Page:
Wait, Education?

Most middle or upper-class children dedicate at least 12 years of their lives to education. But why? What’s so good about education that we spend thousands, if not millions, of our money to sit in classrooms and listen to people talk about what they know?

In my 11 years of education that I have had so far, I can guarantee you one thing: Education systems in school try to teach hard facts. Hard facts, physical facts, things that just can be explained universally.

Grades are also a way to label people universally and rate them and these grades are results of the physical facts that are taught to us.

I’m not saying that’s bad, don’t get me wrong. Learning chemical reactions and how to compose an essay probably will benefit my life one day, some day. But at the same time, is that good?

Slowly, one by one, we become just like each other, knowing the same things, saying the same things, and wanting to be the same things. So in the future generations to come, we will all be exactly the same apart from those exceptionally genius beings.

But instead, schools should be educating us on how to be ourselves, how to be one of a kind. We should learn how to have opinions of our own and how to express them with confidence. Sadly, schools are doing just the opposite. Though they tell us to be one of a kind, they make sure we are one of a kind according to their rules.

There should be education systems that teach us to be ourselves and to love ourselves. Sure, it’s mentioned here and there, but no, it’s never actually taught and talked about too much.

Where’s the benefit in an all same world, though? If everyone is just like everyone else, what’s the point? Why attempt to make new relationships when you know that they will be exactly, think exactly, and have knowledge exactly like you? And then once there are no human relationships, there is no more world, and kaboom, there goes the end of the world.

Okay, okay. That was extreme but I was hoping my use of hyperbole will help you understand more vividly. I tell people that their hyperbole takes away their credibility but hey, I hope you get the point.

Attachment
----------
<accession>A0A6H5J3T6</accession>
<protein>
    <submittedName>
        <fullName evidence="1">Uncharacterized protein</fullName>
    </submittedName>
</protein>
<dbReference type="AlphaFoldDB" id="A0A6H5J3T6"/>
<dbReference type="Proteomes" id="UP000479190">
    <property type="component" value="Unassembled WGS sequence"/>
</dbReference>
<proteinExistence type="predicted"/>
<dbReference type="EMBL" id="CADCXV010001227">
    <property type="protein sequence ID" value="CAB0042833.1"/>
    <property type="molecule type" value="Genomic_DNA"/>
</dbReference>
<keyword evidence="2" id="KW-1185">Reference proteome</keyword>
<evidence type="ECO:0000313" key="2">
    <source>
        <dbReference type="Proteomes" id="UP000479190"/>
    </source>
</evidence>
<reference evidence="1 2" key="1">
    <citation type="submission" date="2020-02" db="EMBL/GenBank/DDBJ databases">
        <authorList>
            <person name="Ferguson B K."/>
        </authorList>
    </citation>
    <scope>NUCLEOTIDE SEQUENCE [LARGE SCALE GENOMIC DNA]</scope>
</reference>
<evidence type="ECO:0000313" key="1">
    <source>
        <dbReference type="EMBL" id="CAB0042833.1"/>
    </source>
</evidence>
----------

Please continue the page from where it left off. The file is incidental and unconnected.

In this generation, the education system that we have now teaches its students to believe and know facts or more vaguely things that can be proven. This is why schools don’t teach about love or hate. This is why people don’t talk too deeply about morals; there’s nothing that can be proven concretely.

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One comment

  1. noracpm · May 6

    Hanny, I like how interactive you are with the reader through your words.
    In your second paragraph you write, “Education systems in school,” which sounds redundant; I’d recommend either using “education systems” or “school.” I really like your phrase “one day, some day” in your fourth paragraph. This sentence is followed by a question, but I don’t quite know what you mean by “that” (part of the question). Maybe this is because the question is separated from what it’s referring to by your comment. Either way, this just means that you can be clearer about what you’re referencing. You do a good job in explaining what education should look like. My question is, what would a “well educated” person look like under the system you’ve suggested. Thank you for this blog post 🙂

    Like

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